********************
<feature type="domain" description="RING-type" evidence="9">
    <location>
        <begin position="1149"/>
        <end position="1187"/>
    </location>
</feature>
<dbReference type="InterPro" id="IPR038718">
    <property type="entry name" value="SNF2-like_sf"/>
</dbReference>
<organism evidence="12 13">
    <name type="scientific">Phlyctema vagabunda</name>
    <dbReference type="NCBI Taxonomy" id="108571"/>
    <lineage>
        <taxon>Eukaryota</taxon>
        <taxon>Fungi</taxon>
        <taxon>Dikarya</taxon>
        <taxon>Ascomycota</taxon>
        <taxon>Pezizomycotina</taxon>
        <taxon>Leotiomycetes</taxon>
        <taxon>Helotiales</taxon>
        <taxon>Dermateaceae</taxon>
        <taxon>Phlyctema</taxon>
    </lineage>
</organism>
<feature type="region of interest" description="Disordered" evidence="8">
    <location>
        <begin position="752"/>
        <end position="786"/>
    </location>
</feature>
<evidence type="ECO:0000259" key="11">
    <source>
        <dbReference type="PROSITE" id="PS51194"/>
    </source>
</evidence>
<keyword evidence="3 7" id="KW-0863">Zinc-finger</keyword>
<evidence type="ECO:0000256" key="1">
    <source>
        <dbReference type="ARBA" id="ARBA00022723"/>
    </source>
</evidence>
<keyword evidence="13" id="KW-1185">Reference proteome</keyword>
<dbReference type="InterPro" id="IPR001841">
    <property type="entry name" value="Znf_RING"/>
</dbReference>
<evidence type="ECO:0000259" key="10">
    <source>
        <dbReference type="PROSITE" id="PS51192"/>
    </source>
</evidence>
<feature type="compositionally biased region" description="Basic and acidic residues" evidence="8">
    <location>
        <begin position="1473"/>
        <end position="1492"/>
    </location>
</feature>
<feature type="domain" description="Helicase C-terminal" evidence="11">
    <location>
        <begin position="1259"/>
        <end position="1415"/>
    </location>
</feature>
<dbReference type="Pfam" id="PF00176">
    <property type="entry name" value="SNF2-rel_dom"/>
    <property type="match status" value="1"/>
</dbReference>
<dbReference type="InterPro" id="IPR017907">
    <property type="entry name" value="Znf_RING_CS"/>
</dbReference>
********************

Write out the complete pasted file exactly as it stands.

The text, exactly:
<feature type="domain" description="RING-type" evidence="9">
    <location>
        <begin position="1149"/>
        <end position="1187"/>
    </location>
</feature>
<dbReference type="InterPro" id="IPR038718">
    <property type="entry name" value="SNF2-like_sf"/>
</dbReference>
<organism evidence="12 13">
    <name type="scientific">Phlyctema vagabunda</name>
    <dbReference type="NCBI Taxonomy" id="108571"/>
    <lineage>
        <taxon>Eukaryota</taxon>
        <taxon>Fungi</taxon>
        <taxon>Dikarya</taxon>
        <taxon>Ascomycota</taxon>
        <taxon>Pezizomycotina</taxon>
        <taxon>Leotiomycetes</taxon>
        <taxon>Helotiales</taxon>
        <taxon>Dermateaceae</taxon>
        <taxon>Phlyctema</taxon>
    </lineage>
</organism>
<feature type="region of interest" description="Disordered" evidence="8">
    <location>
        <begin position="752"/>
        <end position="786"/>
    </location>
</feature>
<evidence type="ECO:0000259" key="11">
    <source>
        <dbReference type="PROSITE" id="PS51194"/>
    </source>
</evidence>
<keyword evidence="3 7" id="KW-0863">Zinc-finger</keyword>
<evidence type="ECO:0000256" key="1">
    <source>
        <dbReference type="ARBA" id="ARBA00022723"/>
    </source>
</evidence>
<keyword evidence="13" id="KW-1185">Reference proteome</keyword>
<dbReference type="InterPro" id="IPR001841">
    <property type="entry name" value="Znf_RING"/>
</dbReference>
<evidence type="ECO:0000259" key="10">
    <source>
        <dbReference type="PROSITE" id="PS51192"/>
    </source>
</evidence>
<feature type="compositionally biased region" description="Basic and acidic residues" evidence="8">
    <location>
        <begin position="1473"/>
        <end position="1492"/>
    </location>
</feature>
<feature type="domain" description="Helicase C-terminal" evidence="11">
    <location>
        <begin position="1259"/>
        <end position="1415"/>
    </location>
</feature>
<dbReference type="Pfam" id="PF00176">
    <property type="entry name" value="SNF2-rel_dom"/>
    <property type="match status" value="1"/>
</dbReference>
<dbReference type="InterPro" id="IPR017907">
    <property type="entry name" value="Znf_RING_CS"/>
</dbReference>